Preventing Chronic Disease | Associations Between County and Municipality Zoning Ordinances and Access to Fruit And Vegetable Outlets in Rural North Carolina, 2012 - CDC
Associations Between County and Municipality Zoning Ordinances and Access to Fruit And Vegetable Outlets in Rural North Carolina, 2012
Mariel Leah Mayo, MPH; Stephanie B. Jilcott Pitts, PhD; Jamie F. Chriqui, PhD, MHS
Suggested citation for this article: Mayo ML, Pitts SBJ, Chriqui JF. Associations Between County and Municipality Zoning Ordinances and Access to Fruit And Vegetable Outlets in Rural North Carolina, 2012. Prev Chronic Dis 2013;10:130196. DOI: http://dx.doi.org/10.5888/pcd10.130196.
Zoning ordinances and land-use plans may influence the community food environment by determining placement and access to food outlets, which subsequently support or hinder residents’ attempts to eat healthfully. The objective of this study was to examine associations between healthful food zoning scores as derived from information on local zoning ordinances, county demographics, and residents’ access to fruit and vegetable outlets in rural northeastern North Carolina.
From November 2012 through March 2013, county and municipality zoning ordinances were identified and double-coded by using the Bridging the Gap food code/policy audit form. A healthful food zoning score was derived by assigning points for the allowed use of fruit and vegetable outlets. Pearson coefficients were calculated to examine correlations between the healthful food zoning score, county demographics, and the number of fruit and vegetable outlets. In March and April 2013, qualitative interviews were conducted among county and municipal staff members knowledgeable about local zoning and planning to ascertain implementation and enforcement of zoning to support fruit and vegetable outlets.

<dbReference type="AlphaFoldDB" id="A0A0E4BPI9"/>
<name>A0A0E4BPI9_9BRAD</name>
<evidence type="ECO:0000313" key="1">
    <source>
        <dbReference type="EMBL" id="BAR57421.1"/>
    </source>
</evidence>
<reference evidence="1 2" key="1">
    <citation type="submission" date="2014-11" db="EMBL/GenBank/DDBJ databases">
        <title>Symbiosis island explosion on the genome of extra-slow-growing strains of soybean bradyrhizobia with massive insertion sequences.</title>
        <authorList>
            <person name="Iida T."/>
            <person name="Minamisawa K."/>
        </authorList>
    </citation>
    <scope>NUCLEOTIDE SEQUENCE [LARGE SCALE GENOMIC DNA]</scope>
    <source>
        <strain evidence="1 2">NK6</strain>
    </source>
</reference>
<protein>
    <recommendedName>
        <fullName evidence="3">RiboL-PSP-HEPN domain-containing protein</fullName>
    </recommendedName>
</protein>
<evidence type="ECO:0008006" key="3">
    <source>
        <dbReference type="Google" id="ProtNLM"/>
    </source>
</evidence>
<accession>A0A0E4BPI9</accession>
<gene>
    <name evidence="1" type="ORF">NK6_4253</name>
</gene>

We found a strong positive correlation between healthful food zoning scores and the number of fruit and vegetable outlets in 13 northeastern North Carolina counties (r = 0.66, P = .01). Major themes in implementation and enforcement of zoning to support fruit and vegetable outlets included strict enforcement versus lack of enforcement of zoning regulations.
Increasing the range of permitted uses in zoning districts to include fruit and vegetable outlets may increase access to healthful fruit and vegetable outlets in rural communities.
Author Affiliations: Mariel Leah Mayo, Albemarle Regional Health Services–North Carolina, Elizabeth City, North Carolina; Jamie F. Chriqui, University of Illinois at Chicago, Chicago, Illinois. At the time of the study, Ms Mayo was affiliated with East Carolina University, Greenville, North Carolina.
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